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Phishing has been around almost as long as the internet, but its still going strong and getting more sophisticated. Why? Because it works.
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The Chinese quantum crypto computer project in question (http://www.bbc.co.uk/news/world-asia-40565722) in the city of Jinjan, is being promoted by state media as a milestone with 200 military, government and financial sector workers taking part in the trial.
The development of quantum crypto networks is not new; research has been going on for decades and such networks already operate in the West. However, over here they tend to research projects whereas the Chinese development is being carried out with commercial partners.
Joe Pindar, director of data protection product strategy at Gemalto, told SC that what China has achieved is "significant, and is the closest we have got to reasonably using the phrase unhackable".
What makes the Chinese system different to other developments is distance. "Where the technique was previously limited to city-based links" Pindar continues "it is now open to satellite networks."
But is it really correct, or indeed wise, to call any network unhackable?
Andrew Lord, head of optical research at BT, speaking to SC Media said "No, but it does offer unprecedented levels of security." So what actually happens is the quantum key distribution mechanism itself is secured by the principles of quantum physics. These state that it is impossible for a hacker to observe the single photons carrying the keys, without changing them.
Lord points to three further things to bear in mind when implementing this idea in practice however:
1. "QKD is protecting against tapping into the optical fibre during transmission, but the ends of the links, from where the fibres terminate, through the switches and connections to computers etc will not be protected by QKD unless it is actually running from the end point itself."
2. "The actual implementation has to be sound. For example the system has to be robust against attackers trying back-door or man-in-the-middle attacks, such as shining their own powerful light into the system to try to read what is happening inside the QKD receiver. Sound implementation is perfectly possible, but is additional to the basic quantum physics."
3. "Once the keys are distributed, they are used to encrypt data using a conventional private-key algorithm such as AES256. Although this is thought to be very strong indeed, it is still potentially vulnerable to fast computers. However, a brute-force search through all the possible keys would take a vast amount of time and there are no known algorithms, even running on quantum computers, that could significantly speed this up."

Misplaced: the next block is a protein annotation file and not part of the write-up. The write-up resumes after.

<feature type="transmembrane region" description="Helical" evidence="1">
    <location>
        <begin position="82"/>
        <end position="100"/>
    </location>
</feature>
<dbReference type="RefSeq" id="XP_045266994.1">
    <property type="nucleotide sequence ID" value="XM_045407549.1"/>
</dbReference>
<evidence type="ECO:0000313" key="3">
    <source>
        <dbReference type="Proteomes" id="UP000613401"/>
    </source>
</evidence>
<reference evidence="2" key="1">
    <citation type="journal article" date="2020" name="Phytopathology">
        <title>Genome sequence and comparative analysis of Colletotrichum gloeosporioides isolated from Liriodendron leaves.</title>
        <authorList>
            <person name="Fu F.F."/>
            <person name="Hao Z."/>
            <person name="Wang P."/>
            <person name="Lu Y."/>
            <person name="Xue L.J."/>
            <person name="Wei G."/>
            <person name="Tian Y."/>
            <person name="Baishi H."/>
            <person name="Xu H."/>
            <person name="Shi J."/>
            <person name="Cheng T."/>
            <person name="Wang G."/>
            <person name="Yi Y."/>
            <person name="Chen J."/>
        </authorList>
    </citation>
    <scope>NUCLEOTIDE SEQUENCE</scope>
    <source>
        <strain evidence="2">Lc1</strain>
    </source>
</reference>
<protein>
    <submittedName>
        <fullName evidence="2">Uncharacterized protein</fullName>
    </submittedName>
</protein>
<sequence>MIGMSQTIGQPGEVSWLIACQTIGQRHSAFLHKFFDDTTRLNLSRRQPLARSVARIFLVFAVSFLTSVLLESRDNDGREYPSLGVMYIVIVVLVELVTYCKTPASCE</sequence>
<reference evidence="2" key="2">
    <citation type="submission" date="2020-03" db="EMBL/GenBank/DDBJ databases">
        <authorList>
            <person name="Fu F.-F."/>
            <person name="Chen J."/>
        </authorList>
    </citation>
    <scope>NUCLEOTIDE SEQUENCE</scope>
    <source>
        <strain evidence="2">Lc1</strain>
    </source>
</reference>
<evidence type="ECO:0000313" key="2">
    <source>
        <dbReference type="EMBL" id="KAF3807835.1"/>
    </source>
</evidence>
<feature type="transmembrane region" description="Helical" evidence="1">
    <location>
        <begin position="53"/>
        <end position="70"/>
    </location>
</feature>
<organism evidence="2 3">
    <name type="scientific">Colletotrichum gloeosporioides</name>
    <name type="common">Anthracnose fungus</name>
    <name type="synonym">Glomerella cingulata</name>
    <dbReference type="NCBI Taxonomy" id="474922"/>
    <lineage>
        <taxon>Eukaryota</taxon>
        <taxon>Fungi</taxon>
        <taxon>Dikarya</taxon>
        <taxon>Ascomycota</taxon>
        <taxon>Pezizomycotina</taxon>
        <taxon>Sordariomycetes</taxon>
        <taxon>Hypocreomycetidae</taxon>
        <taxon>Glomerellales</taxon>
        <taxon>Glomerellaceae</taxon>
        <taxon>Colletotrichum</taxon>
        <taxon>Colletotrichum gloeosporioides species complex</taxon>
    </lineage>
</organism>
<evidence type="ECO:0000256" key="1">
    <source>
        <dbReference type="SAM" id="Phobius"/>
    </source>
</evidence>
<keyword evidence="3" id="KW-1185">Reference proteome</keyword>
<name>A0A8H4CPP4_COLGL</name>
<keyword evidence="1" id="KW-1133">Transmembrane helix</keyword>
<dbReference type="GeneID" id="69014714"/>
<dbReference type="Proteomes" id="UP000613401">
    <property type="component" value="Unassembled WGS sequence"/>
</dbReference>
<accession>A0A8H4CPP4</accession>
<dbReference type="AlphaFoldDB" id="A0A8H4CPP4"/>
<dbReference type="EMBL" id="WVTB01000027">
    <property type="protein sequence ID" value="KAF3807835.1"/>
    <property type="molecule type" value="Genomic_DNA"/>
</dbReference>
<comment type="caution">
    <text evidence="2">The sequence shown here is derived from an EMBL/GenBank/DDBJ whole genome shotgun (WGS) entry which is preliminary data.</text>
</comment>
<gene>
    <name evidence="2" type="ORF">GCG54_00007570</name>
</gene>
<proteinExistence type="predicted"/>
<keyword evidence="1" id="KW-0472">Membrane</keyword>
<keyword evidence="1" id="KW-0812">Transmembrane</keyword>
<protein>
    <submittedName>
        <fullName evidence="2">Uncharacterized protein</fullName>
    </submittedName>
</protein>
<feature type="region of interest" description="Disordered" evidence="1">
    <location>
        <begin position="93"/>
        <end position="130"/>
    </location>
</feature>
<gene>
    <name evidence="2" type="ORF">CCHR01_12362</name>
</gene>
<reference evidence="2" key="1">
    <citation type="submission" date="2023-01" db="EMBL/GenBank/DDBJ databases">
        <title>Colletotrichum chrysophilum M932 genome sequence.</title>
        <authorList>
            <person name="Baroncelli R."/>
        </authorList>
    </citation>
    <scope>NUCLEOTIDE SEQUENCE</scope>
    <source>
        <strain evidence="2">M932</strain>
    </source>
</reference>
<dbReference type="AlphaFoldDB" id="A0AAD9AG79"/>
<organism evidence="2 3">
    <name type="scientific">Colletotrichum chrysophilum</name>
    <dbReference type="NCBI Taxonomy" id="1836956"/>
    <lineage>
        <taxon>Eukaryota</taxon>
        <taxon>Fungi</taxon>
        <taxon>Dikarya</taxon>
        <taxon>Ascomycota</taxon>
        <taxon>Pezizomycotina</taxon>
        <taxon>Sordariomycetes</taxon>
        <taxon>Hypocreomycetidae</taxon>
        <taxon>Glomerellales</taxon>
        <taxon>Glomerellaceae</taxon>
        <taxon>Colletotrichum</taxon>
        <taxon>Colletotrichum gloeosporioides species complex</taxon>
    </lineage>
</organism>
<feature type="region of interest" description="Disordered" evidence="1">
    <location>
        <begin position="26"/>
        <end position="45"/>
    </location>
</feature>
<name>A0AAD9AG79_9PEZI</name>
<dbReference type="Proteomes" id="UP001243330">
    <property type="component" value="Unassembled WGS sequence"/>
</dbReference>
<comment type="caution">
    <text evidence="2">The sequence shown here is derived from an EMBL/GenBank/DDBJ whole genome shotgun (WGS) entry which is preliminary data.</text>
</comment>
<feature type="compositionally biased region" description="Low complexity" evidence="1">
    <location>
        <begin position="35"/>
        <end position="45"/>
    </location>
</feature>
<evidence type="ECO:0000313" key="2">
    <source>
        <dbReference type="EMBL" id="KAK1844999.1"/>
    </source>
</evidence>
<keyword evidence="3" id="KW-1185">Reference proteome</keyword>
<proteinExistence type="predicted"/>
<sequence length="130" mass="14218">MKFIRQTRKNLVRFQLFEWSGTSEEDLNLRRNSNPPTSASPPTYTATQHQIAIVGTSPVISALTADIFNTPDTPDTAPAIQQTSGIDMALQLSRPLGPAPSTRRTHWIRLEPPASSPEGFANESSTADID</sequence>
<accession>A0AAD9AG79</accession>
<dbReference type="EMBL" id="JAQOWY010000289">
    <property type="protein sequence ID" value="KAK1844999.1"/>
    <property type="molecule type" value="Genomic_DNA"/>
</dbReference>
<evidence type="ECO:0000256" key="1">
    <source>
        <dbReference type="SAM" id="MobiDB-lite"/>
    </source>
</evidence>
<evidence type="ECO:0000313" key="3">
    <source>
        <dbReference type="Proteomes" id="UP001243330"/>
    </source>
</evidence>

All of these aside, there's then the question of whether we even need quantum crypto? We turned to encryption whizz Richard Moulds, general manager at Whitewood Security, for his thoughts.
"We don't know for sure that we do need quantum crypto" Moulds told SC, continuing "for decades, we've had a strong suspicion that an attacker with a quantum computer can calculate secret keys and break many, but not all, of our existing crypto algorithms. But in the absence of actually having a strong quantum computer to test with, we can't be certain."
Uncertainty is the enemy of security. Yet it takes at least a decade to develop and commercialise a new crypto algorithm, maybe even longer for one that is quantum-safe. "The point is that if we wait until we know for sure that we need one" Moulds explains "it will be too late to develop one."
So there's effectively a race going on at the moment between the mathematicians and the physicists to address the quantum threat. "The mathematicians believe they can solve the problem by simply switching to a newer set of algorithms" Moulds concludes "whereas the physicists believe we need to fight fire with fire and switch to an entirely new method of communications for keys that itself relies on quantum mechanics." If the mathematicians are right then all the world needs is a software upgrade; if not then we face a very expensive transition to new hardware and a crash course in quantum mechanics.
We'll leave the last word to Paul Ducklin, senior technologist at Sophos. "It's a massive step from having an unhackable technique to building an unhackable implementation of it" he told SC Media "and it's an even bigger step from having an unhackable QKD implementation to having an unhackable network."
As a cynic might say: for the dictionary definition of 'unhackable' see 'hubris'...